No, the larger issue is that which we are exposed to that the body has no natural means to fight–let’s say for example neurotoxins in the form of heavy metals. It has long been established that independent of other factors, indoor locations (homes, businesses, whatever) in which shoes are worn have a measurably higher degree of, let’s pick on Lead, than those that impose a strict No Shoes policy. We also know that the neurotoxicity of this and related heavy metals is remarkably damaging, and permanent. The laziness present in society in general that exposes them and their families to this danger is mind-boggling. The solution is simple–take off your shoes at the door.

    This is in no way an indictment of shoes as opposed to bare feet, however, since bare feet are not immune from the same criticism. Bare feet are not magical of course; they are capable of collecting and tracking the same particulate matter on the sole as a shoe. That black film on feet that you get from walking around outside, on the sidewalk, across the road, etc…? I think it’s clear what that is to anyone who gives it quality thought: part tire rubber, part car exhaust, part every other nasty thing present in the modern environment that eventually settles on the ground. So, barefooters . . . fine, seems to me for you and your family, provided you are washing your feet with soap and water at the point of home entry, which would be the equivalent of someone else removing their shoes. For both groups, living any other way is lazy and self-destructive.

    And finally, to the barefoot crowd, regarding the point made a number of times in the threads about the “natural”/”human”, etc. nature of barefootedness . . . ok, agreed. It is more natural. but that point fails to recognize that we don’t live in the thoroughly natural world anymore that you are trying to passively allude to. We live in a world now with exposures that cannot be undone, and it seems reasonable to protect oneself (and family, particularly the smallest ones that crawl around on indoor floors constantly putting their hands in their mouths) from those however it seems best. To many people what seems best is a 1/4-inch deep rubber sole.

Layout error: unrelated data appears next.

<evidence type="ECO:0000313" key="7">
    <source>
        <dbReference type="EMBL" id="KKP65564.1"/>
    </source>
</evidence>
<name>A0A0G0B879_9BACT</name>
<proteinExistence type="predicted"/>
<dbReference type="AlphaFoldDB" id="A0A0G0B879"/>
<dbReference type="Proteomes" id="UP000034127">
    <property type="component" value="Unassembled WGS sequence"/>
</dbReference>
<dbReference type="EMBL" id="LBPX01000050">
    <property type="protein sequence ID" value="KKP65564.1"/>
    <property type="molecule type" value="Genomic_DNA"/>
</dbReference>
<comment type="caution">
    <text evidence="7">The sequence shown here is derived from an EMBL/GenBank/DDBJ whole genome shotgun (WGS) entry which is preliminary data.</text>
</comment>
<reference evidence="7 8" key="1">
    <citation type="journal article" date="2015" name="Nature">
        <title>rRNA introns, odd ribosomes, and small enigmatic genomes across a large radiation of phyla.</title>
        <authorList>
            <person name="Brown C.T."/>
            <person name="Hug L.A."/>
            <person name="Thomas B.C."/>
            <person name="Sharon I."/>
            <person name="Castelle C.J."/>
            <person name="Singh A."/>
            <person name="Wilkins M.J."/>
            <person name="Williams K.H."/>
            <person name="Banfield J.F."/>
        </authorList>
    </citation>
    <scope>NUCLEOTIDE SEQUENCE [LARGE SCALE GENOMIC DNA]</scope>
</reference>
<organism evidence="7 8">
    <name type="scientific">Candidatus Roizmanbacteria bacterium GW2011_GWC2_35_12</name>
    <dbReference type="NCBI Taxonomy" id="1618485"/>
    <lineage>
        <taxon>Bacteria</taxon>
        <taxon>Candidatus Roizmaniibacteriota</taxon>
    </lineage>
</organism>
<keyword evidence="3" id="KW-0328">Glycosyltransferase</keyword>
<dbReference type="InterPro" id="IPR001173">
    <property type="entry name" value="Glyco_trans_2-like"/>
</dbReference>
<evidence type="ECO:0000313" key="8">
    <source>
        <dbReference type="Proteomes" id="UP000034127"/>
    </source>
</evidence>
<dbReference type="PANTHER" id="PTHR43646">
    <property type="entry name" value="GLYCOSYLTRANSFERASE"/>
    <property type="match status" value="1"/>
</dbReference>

Bottom line: bare feet ok, shoes ok, just leave the trackings of either at the door. And oh, regarding all the examples of food falling on the floor, just, no. The rare food item that falls on the floor should just be disposed. end of story.

  19. Proof says:

    I am STUNNED by how many people in here are so worried about someone else’s FEET! Just because someone chose to buy a can of dog food without shoes on, does not mean the entire store is contaminated.

    NO ONE complains about the old lady that licks her fingers to open a produce bag, and then touches the peaches (many of which she puts back). Or, what about the guy that sneezed and touched the lettuce? Or, what about the 5 year old that pokes holes into the pack of chicken, and then touches all kinds of other items that stay on the shelves? What are the odds some simpleton picked their nose, then went through various groceries?

    As a business owner, I have contacted my insurance agent. There are no policies regarding barefoot customers. Furthermore, my rates do not go up or down depending on if I require shoes. There are no “health codes”. So, if there is no way I can get in trouble for allow barefoot patrons, then why should I say who is not welcome to come in?

    BTW, I found that more people hurt their BACKS while shopping, which is due to lifting items they cannot carry. If I required everyone to shop while wearing a back brace, I would be the laughing stock of the city!

    So, I welcome barefoot customers. If there are enough of them, perhaps I can hire more employees to serve them 🙂

  20. I continue to be amazed by the degree of misunderstanding most people have about shoes and feet, from mythical laws and hypothetical liabilities, to a complete lack of knowledge about human biomechanics. Literally, most people are 180-degrees wrong in what they believe about shoes and feet. For those who insist that going barefoot is dangerous and/or unhealthy, you can argue against opinions and studies and facts, but you simply cannot argue against personal experience. There are many, many people who live barefoot almost 24/7 in Western societies (myself included) and have benefited from doing so. Scott, I applaud your open-mindedness, your down-to-earth reasoning, and your boldness to do what you think is right. I would like to send you a free, signed copy of my book, The Barefoot Book: 50 Great Reasons to Kick Off Your Shoes. Please visit my website and contact me!

  21. timetraveler says: